The Waratahs, Rebels and Brumbies could have the last laugh this season after paying bargain-basement prices for four of the standout players in the opening round of Super Rugby.
International veterans Quade Cooper, Adam Ashley-Cooper, Karmichael Hunt and James Slipper are costing their new clubs $150,000 or less per year. All four wasted no time proving their value with commanding performances in their first outings in foreign colours.
The Waratahs may have snapped up the buys of the season, securing Karmichael Hunt and Adam Ashley-Cooper for one-season deals worth about $85,000 each.
Hunt is still on a $500,000-a-year deal with Rugby Australia and the Queensland Rugby Union, but his move to NSW was secured for only $85,000 and a hardline behavioural clause in his contract, with RA and the Reds continuing to stump up the balance, the Herald understands.
Ashley-Cooper, however, fresh from a three-year jaunt in French and Japanese club rugby, came home to chase a dream for little more than that. With no Rugby Australia top-up, he is back on a base contract to go after a fourth World Cup appearance.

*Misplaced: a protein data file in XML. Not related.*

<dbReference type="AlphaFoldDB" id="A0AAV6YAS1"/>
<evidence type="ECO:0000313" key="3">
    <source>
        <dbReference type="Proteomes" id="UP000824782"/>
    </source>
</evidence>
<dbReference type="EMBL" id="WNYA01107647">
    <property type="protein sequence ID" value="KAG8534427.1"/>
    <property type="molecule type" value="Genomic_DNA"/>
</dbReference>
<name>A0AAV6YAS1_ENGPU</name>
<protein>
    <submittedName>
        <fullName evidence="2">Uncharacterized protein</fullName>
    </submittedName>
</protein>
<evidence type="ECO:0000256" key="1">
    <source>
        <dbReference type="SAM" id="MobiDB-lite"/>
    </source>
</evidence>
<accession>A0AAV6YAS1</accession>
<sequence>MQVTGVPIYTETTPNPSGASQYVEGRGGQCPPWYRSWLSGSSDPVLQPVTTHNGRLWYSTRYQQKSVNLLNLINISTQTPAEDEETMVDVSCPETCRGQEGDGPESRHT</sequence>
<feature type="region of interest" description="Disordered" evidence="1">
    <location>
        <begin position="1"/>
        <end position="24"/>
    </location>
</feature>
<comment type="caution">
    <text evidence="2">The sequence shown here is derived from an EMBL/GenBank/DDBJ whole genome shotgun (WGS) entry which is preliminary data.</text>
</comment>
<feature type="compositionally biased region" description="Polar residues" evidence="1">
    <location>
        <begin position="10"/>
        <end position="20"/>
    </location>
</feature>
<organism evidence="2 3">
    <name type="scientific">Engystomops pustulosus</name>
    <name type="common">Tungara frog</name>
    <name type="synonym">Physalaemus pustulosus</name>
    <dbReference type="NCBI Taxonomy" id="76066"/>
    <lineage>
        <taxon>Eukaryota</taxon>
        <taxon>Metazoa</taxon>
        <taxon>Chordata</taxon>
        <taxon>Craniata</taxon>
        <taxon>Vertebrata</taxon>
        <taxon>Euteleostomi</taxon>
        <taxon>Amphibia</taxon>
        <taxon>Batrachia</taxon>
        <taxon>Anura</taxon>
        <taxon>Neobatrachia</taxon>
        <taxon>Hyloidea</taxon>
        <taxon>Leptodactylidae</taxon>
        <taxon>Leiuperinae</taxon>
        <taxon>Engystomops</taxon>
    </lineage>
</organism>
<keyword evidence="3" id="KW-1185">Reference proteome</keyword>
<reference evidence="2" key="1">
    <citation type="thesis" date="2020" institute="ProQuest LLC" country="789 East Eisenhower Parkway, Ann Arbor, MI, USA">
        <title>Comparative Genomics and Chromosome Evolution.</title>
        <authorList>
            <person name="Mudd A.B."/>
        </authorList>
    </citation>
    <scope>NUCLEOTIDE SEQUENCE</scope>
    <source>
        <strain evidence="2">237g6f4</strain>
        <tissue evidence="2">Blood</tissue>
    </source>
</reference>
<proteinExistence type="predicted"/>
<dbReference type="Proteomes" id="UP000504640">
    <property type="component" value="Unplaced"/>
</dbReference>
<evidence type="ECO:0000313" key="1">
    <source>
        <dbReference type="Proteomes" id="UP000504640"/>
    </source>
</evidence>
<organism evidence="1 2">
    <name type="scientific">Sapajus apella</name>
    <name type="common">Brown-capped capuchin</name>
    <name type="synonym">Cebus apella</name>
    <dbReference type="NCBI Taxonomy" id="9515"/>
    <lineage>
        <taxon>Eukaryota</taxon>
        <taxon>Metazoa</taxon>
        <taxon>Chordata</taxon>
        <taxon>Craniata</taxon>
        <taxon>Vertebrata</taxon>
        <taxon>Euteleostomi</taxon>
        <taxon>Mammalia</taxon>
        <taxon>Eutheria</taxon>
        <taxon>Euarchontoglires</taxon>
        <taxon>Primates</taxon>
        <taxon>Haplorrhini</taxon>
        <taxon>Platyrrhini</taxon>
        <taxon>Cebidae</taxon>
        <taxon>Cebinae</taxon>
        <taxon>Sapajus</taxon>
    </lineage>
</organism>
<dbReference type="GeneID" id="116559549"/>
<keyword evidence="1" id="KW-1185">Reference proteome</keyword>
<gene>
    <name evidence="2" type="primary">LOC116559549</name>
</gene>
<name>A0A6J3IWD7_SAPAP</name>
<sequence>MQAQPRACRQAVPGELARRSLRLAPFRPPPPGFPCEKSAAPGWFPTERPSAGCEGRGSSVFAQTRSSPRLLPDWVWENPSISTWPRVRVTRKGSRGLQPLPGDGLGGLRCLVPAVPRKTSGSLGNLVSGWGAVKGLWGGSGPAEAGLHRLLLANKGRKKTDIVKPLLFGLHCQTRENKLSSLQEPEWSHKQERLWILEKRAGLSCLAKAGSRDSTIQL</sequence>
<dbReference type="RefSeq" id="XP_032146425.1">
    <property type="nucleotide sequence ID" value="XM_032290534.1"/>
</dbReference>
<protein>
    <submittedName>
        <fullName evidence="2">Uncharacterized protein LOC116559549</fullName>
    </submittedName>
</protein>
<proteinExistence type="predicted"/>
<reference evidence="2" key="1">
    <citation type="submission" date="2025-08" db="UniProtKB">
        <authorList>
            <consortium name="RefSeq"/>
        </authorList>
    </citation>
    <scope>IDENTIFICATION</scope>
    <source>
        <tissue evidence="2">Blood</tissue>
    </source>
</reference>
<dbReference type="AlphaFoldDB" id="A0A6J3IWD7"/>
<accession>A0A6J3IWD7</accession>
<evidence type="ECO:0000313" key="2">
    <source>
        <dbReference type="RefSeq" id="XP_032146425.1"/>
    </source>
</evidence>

In Melbourne, Cooper launched a career rebuild and World Cup bid with his best performance in years, guiding the Rebels around with old Reds stablemate Will Genia in the side’s 34-27 win over the Brumbies on Friday night.
The Rebels executives who travelled to Canberra to watch the match must have been pleased, not least because his transfer from Queensland was negotiated for less than $150,000, the Heraldunderstands. He is still collecting $650,000 per season, but the Reds continue to pay half the bill beyond his Rugby Australia component.
It was a similar scenario on the other side of the scrum on Friday, where James Slipper declared he would be discounted by no one this World Cup year with a solid first outing for the Brumbies. The Herald understands he was secured by coach Dan McKellar for a similar price, with the Reds and Brumbies splitting the difference after Rugby Australia’s top up.
All four players’ signatures did not come without controversy for their new clubs. The Waratahs are sensitive to accusations they are backing has-beens over young blood and Hunt’s off-field history has raised eyebrows in his new home.
Many coaches tried and failed to bring out Cooper’s best over the past seven years, including Wallabies coaches Robbie Deans and Ewen McKenzie, and Reds coaches Richard Graham and Nick Stiles.
But after a year in purgatory, playing for Souths in Brisbane clubland and City in the NRC, Cooper emerged a different proposition at Canberra Stadium on Friday night, with direct running and an astute kicking game that helped Melbourne scure a valuable win away from home.
Slipper too, could have the last laugh, if he continues to prove he has emerged wiser and more determined from a battle with depression and cocaine use. With an 86-Test bank of experience to work with, Australia stands to benefit as much as the Brumbies.